Given how rudely the idea of fearing God jars on modern sensibilities, it would have been politically correct to exclude it from the symphony of these meditations. We would have, if only we could. But it is so central to the ethos of the Kingdom that avoiding it would be like building a mansion without a door to enter it. One cannot be a subject of the Kingdom without loving the Lord; and loving the Lord perforce includes fearing Him.

But that is not how it seems to us. We are happy that God is love. But it troubles us that God is also wrathful. The universal truth, though, is that whatever is dynamic harmonizes the opposites. Day includes night. Wheat and tares grow up together. We hold love and hate in our heart. Ask a little child, and she will tell you that anger is not out of place in parental love. Only mechanical love - love as a mask - excludes anger. The more a parent loves her child the greater her indignation be when the child misbehaves. Apathy to personal degradation does not prove love, but the absence of it. To expect mercy from god, without leaving a margin for His wrath, is to degrade God into a lifeless thing, a convenient mask.

Prophet Isaiah contrasts significantly with Pharaoh in respect of the fear of God. Fear overwhelms the Prophet in the presence of God (Isaiah 6:1-8) The thing to note is that this fear has a positive outcome. It results in Isaiah's willingness to serve God; "Here I am, Send me". Two factors contribute to this. First: Isaiah's knowledge of God's awesome holiness. Second: his acute awareness of his own uncleanliness. The fear of God involves a dual knowledge: who God is and, in comparison what we have to become. God is holy, and we are unclean. This awareness is the moment of truth. Fear of God is awe concerning God's holiness. More accurately, it is the fear instilled by God's holiness vis-à-vis one’s uncleanliness. Strictly speaking, it is not God's holiness that we fear. It is the prospect of being alienated from God that awakens fear in us. Fear of this kind proves our need to be in communion with God. Hence the paradox: fear of dangers makes us flee from them, but the fear of God draws us closer to Him. This fear overcomes alienation. Alienation is a breeding ground for foolishness. So, the Psalmist is right after all: the fear of the Lord is indeed the beginning of wisdom.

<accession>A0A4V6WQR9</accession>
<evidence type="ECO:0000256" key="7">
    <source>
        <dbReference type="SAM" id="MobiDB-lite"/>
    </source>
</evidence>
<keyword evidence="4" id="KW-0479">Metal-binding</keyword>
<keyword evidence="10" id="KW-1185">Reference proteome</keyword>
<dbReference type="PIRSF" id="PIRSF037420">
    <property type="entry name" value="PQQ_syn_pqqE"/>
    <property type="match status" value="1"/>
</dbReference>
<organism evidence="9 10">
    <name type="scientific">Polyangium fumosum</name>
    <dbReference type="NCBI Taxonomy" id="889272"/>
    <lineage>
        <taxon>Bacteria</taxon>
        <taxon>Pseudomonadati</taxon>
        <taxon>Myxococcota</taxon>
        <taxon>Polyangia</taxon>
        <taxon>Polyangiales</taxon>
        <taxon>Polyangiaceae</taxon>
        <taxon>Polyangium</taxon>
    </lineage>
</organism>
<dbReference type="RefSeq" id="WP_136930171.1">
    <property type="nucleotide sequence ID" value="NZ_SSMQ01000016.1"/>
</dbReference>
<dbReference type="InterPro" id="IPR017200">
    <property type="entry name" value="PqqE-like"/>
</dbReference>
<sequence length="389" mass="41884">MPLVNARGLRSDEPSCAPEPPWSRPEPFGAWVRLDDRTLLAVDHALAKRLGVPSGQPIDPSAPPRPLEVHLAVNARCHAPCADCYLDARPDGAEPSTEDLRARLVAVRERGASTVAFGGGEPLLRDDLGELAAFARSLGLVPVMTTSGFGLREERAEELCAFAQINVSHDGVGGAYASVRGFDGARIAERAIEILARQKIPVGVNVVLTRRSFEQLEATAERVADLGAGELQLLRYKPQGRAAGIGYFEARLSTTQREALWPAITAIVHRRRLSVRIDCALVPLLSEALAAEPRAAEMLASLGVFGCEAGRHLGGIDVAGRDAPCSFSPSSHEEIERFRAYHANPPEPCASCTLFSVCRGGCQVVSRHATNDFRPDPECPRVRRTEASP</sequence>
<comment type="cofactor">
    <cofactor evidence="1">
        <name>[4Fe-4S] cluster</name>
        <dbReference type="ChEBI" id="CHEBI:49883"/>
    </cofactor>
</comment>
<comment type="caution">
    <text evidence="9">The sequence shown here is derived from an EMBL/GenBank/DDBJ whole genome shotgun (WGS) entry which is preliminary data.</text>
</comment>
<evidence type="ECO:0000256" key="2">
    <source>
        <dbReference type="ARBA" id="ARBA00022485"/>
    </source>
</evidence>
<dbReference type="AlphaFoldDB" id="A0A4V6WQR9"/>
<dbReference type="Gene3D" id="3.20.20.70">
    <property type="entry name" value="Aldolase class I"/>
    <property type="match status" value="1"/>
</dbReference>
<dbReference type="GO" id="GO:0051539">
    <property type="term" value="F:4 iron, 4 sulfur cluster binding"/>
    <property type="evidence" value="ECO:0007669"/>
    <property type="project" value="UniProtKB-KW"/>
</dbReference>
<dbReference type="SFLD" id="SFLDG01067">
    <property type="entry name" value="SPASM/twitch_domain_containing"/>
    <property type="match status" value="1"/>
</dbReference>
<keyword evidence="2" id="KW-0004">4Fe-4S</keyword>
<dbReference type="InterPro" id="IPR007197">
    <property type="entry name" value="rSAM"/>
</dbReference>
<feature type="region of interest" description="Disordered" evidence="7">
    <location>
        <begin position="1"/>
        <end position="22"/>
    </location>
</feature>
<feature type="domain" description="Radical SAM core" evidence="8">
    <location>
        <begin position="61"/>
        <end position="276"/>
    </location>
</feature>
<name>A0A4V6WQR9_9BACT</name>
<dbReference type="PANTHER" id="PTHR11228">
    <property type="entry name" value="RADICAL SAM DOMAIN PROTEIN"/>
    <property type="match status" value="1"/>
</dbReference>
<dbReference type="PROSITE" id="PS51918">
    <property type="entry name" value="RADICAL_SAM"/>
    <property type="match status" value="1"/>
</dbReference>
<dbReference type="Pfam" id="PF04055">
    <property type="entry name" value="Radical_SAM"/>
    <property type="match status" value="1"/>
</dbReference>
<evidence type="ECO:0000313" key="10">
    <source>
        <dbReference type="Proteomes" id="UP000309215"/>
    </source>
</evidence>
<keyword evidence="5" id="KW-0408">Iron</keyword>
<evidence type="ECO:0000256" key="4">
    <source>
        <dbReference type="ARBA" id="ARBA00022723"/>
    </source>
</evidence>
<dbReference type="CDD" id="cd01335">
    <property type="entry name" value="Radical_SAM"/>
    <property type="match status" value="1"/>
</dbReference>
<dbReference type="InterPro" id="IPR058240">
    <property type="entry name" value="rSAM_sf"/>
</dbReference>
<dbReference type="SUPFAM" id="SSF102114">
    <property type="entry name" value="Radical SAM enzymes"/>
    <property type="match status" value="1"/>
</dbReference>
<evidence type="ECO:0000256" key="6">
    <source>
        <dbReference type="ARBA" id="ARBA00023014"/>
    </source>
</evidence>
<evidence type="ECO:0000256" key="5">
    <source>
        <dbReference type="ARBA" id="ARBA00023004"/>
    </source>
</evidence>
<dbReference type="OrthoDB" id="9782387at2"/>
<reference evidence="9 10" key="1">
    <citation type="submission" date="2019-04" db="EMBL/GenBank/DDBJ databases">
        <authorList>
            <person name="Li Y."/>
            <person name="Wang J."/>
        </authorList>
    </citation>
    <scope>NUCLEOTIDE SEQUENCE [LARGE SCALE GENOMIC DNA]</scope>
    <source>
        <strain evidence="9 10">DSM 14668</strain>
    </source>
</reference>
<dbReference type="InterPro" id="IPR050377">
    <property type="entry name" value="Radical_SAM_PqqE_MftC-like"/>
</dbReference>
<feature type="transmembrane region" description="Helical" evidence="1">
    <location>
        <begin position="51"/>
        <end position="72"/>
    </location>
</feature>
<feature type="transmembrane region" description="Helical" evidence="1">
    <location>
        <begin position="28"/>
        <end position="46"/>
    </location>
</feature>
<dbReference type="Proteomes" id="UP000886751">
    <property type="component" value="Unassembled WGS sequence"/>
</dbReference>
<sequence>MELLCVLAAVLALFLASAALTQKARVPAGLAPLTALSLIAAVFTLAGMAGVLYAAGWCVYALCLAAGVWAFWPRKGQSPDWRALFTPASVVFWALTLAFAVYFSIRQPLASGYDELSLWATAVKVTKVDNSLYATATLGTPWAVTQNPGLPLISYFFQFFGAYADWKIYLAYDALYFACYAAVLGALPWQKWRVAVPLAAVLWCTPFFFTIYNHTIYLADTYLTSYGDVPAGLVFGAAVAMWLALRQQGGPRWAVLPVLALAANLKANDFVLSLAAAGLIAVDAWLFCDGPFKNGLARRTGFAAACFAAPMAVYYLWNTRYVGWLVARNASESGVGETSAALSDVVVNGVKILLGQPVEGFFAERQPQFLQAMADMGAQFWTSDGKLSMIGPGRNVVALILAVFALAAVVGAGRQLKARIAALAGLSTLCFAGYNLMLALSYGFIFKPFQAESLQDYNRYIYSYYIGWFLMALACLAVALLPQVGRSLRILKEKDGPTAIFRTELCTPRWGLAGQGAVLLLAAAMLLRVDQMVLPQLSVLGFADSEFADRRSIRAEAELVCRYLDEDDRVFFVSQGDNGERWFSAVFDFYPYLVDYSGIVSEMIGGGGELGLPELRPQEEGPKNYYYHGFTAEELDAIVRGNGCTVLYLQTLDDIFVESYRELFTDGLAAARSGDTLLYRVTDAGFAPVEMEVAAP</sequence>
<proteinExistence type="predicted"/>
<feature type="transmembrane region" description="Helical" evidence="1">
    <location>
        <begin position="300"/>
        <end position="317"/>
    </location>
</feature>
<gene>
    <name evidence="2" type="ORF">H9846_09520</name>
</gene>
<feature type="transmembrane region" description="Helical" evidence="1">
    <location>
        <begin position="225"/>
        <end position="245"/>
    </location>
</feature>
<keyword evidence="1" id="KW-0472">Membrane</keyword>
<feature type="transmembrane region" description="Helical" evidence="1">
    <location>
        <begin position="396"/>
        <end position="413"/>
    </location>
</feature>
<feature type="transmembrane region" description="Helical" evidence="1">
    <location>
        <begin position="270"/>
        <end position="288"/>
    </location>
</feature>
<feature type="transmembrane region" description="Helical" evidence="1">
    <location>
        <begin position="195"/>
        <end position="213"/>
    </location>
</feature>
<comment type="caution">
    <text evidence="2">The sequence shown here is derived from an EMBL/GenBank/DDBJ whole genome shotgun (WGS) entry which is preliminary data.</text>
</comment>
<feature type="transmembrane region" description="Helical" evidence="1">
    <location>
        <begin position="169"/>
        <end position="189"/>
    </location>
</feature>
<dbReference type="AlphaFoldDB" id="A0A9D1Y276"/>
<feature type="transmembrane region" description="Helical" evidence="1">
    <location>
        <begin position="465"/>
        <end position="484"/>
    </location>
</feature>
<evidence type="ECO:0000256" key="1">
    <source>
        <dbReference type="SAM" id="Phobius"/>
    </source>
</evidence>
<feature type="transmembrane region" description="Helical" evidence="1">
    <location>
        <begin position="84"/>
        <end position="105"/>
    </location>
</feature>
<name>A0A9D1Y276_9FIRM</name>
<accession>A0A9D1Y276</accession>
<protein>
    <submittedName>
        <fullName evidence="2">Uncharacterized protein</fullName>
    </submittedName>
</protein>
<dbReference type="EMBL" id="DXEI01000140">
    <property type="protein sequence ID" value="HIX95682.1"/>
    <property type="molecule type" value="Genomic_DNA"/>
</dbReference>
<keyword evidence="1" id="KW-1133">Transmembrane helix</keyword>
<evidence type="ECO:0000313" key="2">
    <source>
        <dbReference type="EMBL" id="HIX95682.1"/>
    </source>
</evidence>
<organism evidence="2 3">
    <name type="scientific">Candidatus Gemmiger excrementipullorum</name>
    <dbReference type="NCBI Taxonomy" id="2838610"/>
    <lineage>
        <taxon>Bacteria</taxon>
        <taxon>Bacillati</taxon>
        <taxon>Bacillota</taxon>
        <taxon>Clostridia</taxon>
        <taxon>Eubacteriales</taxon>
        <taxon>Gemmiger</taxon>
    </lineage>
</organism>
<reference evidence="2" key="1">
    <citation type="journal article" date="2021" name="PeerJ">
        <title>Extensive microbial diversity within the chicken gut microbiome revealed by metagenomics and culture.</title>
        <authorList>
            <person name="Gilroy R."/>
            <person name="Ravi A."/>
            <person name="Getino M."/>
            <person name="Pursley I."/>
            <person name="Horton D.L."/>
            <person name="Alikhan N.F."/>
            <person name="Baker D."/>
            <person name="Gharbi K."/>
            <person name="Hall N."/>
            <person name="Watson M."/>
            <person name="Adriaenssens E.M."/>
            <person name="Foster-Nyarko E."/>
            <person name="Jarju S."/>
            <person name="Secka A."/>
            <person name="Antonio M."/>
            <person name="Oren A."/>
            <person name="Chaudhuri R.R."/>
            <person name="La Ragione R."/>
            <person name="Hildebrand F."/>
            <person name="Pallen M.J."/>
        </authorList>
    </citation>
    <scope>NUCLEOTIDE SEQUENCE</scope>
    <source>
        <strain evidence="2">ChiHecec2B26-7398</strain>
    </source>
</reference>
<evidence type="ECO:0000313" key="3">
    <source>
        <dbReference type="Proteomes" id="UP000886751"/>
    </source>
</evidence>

NOTES:

Fear is at the root of fallenness. Fear entered human psyche, according to the biblical account, through sin and alienation. It is gone deep into nature.

Fear of this kind is quiet different from the fear of the Lord. All worldly fears are negative. They cause us to flee from what we fear. The fear of Lord is positive. It empowers. It enables us to be one with Him. It depends on our love for Him and deepens that love.

Actually it is doubtful if we know God. We know about God. It is possible to combine 'knowing about God' with 'not fearing God'. It is impossible to know God and still not fear Him, as He deserves to be. The fact that we have no fear of God proves that we do not know Him.

The Word is meant to help us to know and love God. Knowledge of God instills wholesome fear of God. For that to happen, we need to accept the authority of the Word. That we won't do, so long as we relate to the Word selectively. The problem is that we have our favorite passages, beyond which we rarely go! What are they like? They are the passages that portray the convenient aspect of God. Partial knowledge about God falls short of knowing God. Selective reading of the Bible promotes only informed ignorance. It serves to inhibit, rather than activate, the fear of God. Isaiah's awareness, in the wake of encountering God, creates an eager willingness to do the work of God. This mission motivation is the first fruit of the fear of God. The proof that we fear the Lord is that we walk in the way of God. To walk in the way of Lord is to become a co-worker with God. That is because God is not, primarily, a walker but a worker.